Renakse Demolition Threat Prompts Reminder From Unesco

Demolishing the Renakse Hotel would be a blow to cultural preservation and would mean disregarding recommendations previously agreed to by government officials, the head of Cambodia’s Unesco office said in a letter Thursday.

In a letter addressed to Religion Minister Min Khin, Unesco Coun­try Representative Teruo Jinnai said his agency was available to help the ruling CPP “take rational and justified action” in following recommendations made at a Unesco forum in January 2006 on the preservation of urban heritage in Cambodia.

“In order to assist the owner to take rational and justified action, Unesco is prepared to meet and discuss with you at anytime,” Teruo Jinnai said, reading from the letter, which was written in French. “And a professional architect can assess the building where the hotel was situated.”

At the 2006 summit, Unesco presented a series of recommendations and reasons for working to preserve the urban heritage of Phnom Penh. Unesco called on Cam­bodia at the summit to protect cultural property being endangered by public or private works and to protect the contemporary role of culturally significant sites. Among the recommendations, according to a Unesco pamphlet recapping the forum, were that Cambodia apply the term “cultural property” to “structures or other features of historic, scientific, artistic or architectural value.”

Speaking at the Unesco office in Phnom Penh on Thursday night, Teruo Jinnai said the 2006 meeting had been attended—and the recommendations agreed upon—by Council of Ministers head Sok An, Phnom Penh Governor Kep Chuk­tema and Princess Norodom Mar­ie Ranariddh.

In closing remarks at that summit, Sok An endorsed the recommendations made by Unesco, saying neighboring countries had failed to preserve historical sites and paid a price for it.

“One outcome of…recent history is the slower rate of development in Cambodia compared to neighboring countries, countries that used to stand neck and neck with us,” Sok An said, according to an unofficial translation provided by Unesco. “However, this dark cloud has a silver lining; in the rush toward development and expansion of their economy, some other countries dismantled and removed their historical architectural heritage, later finding it was too late to conserve this valuable asset,” Sok An said.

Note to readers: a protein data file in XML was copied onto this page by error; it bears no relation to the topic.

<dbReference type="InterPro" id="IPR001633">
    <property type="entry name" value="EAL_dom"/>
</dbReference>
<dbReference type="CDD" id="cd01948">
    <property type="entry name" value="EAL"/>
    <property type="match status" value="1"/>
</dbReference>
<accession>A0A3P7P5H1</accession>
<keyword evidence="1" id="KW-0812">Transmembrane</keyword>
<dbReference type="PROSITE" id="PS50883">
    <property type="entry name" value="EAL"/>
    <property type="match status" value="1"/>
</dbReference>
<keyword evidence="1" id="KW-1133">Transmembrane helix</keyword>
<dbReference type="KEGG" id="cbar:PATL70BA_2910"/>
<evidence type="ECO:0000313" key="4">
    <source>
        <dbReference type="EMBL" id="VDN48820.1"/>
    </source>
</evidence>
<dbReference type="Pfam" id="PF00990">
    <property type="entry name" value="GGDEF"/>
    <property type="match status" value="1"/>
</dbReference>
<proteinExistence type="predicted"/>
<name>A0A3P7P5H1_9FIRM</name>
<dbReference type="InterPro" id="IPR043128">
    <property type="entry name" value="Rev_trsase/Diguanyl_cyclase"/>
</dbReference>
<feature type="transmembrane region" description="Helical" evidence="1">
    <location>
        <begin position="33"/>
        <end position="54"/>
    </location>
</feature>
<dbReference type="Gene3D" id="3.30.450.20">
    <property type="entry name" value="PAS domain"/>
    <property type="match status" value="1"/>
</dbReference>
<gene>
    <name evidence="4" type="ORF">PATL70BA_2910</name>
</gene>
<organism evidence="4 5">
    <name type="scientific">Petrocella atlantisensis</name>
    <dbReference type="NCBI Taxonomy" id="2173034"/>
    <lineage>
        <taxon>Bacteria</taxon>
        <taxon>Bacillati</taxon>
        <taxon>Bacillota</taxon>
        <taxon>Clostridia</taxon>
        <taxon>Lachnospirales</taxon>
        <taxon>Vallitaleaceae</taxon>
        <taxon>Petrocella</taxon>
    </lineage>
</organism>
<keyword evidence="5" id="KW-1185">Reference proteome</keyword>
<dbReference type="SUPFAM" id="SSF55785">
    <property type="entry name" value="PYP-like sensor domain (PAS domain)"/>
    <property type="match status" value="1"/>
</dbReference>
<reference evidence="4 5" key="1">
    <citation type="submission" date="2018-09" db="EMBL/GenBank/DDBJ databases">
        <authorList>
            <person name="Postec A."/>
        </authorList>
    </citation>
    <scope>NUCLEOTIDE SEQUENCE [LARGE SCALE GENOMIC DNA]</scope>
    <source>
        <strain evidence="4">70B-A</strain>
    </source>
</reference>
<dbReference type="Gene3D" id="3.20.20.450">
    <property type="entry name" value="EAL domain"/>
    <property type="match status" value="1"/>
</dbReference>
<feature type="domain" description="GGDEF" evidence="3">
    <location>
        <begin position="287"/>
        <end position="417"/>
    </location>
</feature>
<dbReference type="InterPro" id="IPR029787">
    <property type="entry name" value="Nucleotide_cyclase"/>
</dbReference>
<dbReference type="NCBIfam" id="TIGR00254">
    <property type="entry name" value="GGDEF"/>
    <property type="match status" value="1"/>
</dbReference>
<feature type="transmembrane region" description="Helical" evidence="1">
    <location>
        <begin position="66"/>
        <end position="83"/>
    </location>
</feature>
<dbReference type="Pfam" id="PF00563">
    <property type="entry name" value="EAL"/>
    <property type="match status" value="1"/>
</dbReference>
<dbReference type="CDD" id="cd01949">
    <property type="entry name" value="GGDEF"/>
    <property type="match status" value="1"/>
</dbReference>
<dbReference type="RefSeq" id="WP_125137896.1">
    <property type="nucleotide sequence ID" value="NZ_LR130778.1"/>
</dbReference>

Teruo Jinnai said that Unesco decided to get involved in the Renakse issue after he read a Jan 8 report in which Min Khin said the disputed building would be demolished soon.

Because of their involvement in the 2006 Unesco summit, Teruo Jinnai said, copies of the letter regarding the Renakse were sent to Sok An, Kep Chuktema and the Cabinet of the Royal Palace, urging them to consider the recommendations and saying cultural preservation can be best for everyone, even private businesses.

Alexon Inc, the private firm that is trying to buy the hotel from the CPP for $3.8 million, was also sent a copy, Teruo Jinnai said.

“If you have the appropriate approach and appropriate plan, the preservation of this building can benefit the economy also,” he said, reading from the letter that was sent.

“It’s difficult for private people to understand how to do this, which is why Unesco is offering its assistance,” he added.

In addition to the letter, Teruo Jinnai said Unesco sent a report by “an architecture expert”—whom he declined to name, citing the sensitive nature of the Renakse dispute —that calls on the government to view the hotel’s history as an economic tool.

“Choosing economic and cultural value in the same operation would be an exemplary act of modernism in a region and at a time when, under the pretext of modernity, models of the end of the 20th century are being systematically reproduced,” the architect’s report states.

The report said “high luxury” is the only sector to not be hit hard by the recent global financial crisis, adding that the Renakse Hotel had the potential to be developed into “high-end lodging.”

The architect also estimates the date of the hotel’s construction to have been between 1920 and 1926, much more recent than CPP claims that the building is from the late 19th century.

Prince Sisowath Thomico on Thursday said the Palace had not yet received Unesco’s letter, but he applauded the agency’s efforts.

“I support the government in keeping the heritage sites in Cam­bodia,” he said by phone. “If a country does not have its history, it will not have a good future.”

Reached by phone late Thurs­day, Min Khin said he had not yet received Unesco’s letter and de­clined to comment. Kep Chuk­tema and Phnom Penh Deputy Gover­nor Pa Socheatvong could not be reached.

(Additional reporting by Douglas Gillison and Eang Mengleng)

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